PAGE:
The mechanisms that control free phase gas (FPG) dynamics within peatlands, and therefore estimates of past, present, and future gas fluxes to the atmosphere remain unclear. Electrical resistivity imaging (ERI) is capable of autonomously collecting three-dimensional data on the centimeter to tens of meter scale and thus provides a unique opportunity to observe FPG dynamics in situ. We collected 127 3-D ERI data sets as well as water level, soil temperature, atmospheric pressure, and limited methane flux data at a site in a northern peatland over the period July-August 2013 to improve the understanding of mechanisms controlling gas releases at a hitherto uncaptured field scale. Our results show the ability of ERI to image the spatial distribution of gas accumulation and infer dynamics of gas migration through the peat column at high (i.e.; hourly) temporal resolution. Furthermore, the method provides insights into the role of certain mechanisms previously associated with the triggering of FPG releases such as drops in atmospheric pressure. During these events, buoyancy-driven gas release primarily occurs in shallow peat as proposed by the "shallow peat model." Releases from the deeper peat are impeded by confining layers, and we observed a large loss of FPG in deep peat that may likely represent a rupture event, where accumulated FPG escaped the confining layer as suggested by the "deep peat model." Negative linear correlations between water table elevation and resistivity result from hydrostatic pressure regulating bubble volume, although these variations did not appear to trigger FPG transfer or release.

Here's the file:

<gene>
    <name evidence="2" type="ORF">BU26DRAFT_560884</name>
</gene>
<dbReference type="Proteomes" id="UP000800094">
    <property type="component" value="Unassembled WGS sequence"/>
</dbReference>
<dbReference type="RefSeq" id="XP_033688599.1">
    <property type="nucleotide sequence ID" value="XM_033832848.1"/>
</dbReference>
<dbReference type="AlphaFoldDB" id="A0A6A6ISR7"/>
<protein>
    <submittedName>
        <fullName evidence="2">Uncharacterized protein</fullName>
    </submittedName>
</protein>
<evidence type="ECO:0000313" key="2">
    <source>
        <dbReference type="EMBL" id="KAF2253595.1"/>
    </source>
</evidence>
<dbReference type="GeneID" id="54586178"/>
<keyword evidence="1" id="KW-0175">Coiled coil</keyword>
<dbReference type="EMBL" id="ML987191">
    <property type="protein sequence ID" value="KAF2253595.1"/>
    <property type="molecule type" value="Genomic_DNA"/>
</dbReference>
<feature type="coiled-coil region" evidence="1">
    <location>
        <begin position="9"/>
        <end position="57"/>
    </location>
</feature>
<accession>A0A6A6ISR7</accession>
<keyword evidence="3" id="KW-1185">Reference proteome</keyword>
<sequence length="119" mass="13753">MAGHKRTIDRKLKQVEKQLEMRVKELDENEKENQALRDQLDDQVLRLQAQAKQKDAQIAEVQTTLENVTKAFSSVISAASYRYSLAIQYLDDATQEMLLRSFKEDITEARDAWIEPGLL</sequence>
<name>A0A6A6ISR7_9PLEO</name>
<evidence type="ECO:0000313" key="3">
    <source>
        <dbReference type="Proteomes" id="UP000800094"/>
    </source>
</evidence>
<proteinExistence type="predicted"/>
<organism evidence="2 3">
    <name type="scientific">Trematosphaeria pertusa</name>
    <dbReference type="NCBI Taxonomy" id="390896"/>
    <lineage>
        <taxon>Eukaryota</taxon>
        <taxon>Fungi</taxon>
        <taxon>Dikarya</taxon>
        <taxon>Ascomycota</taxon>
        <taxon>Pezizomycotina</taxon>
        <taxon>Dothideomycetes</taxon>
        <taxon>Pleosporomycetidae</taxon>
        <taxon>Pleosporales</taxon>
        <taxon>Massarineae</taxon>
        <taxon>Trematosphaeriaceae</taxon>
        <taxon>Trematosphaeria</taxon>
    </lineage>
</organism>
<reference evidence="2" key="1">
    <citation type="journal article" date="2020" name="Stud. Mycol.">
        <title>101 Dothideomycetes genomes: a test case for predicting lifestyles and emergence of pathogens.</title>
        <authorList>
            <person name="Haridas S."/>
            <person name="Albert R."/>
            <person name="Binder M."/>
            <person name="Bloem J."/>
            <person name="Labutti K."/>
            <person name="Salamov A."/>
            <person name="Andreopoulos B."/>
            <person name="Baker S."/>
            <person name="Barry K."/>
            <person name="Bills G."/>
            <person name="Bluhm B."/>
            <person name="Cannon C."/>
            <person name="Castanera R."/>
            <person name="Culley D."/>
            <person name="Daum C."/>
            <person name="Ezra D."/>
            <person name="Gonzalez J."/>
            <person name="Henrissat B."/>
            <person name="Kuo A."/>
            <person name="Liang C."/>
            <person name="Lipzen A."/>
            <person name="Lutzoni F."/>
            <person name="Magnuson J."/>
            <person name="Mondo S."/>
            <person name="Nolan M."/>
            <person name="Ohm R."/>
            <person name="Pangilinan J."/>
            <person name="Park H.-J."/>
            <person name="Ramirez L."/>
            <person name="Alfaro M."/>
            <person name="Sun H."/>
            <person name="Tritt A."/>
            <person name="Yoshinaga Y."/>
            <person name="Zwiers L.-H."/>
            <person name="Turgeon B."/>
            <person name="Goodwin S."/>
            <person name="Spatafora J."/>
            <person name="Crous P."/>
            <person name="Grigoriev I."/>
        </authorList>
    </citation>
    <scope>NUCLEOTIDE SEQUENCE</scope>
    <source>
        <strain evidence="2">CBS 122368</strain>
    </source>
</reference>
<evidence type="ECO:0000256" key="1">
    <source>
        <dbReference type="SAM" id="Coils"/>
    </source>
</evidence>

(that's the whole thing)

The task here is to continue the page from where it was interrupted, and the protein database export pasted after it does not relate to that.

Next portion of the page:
All Science Journal Classification (ASJC) codes
- Water Science and Technology
- deep peat model
- electrical resistivity imaging
- near-surface geophysics
- shallow peat model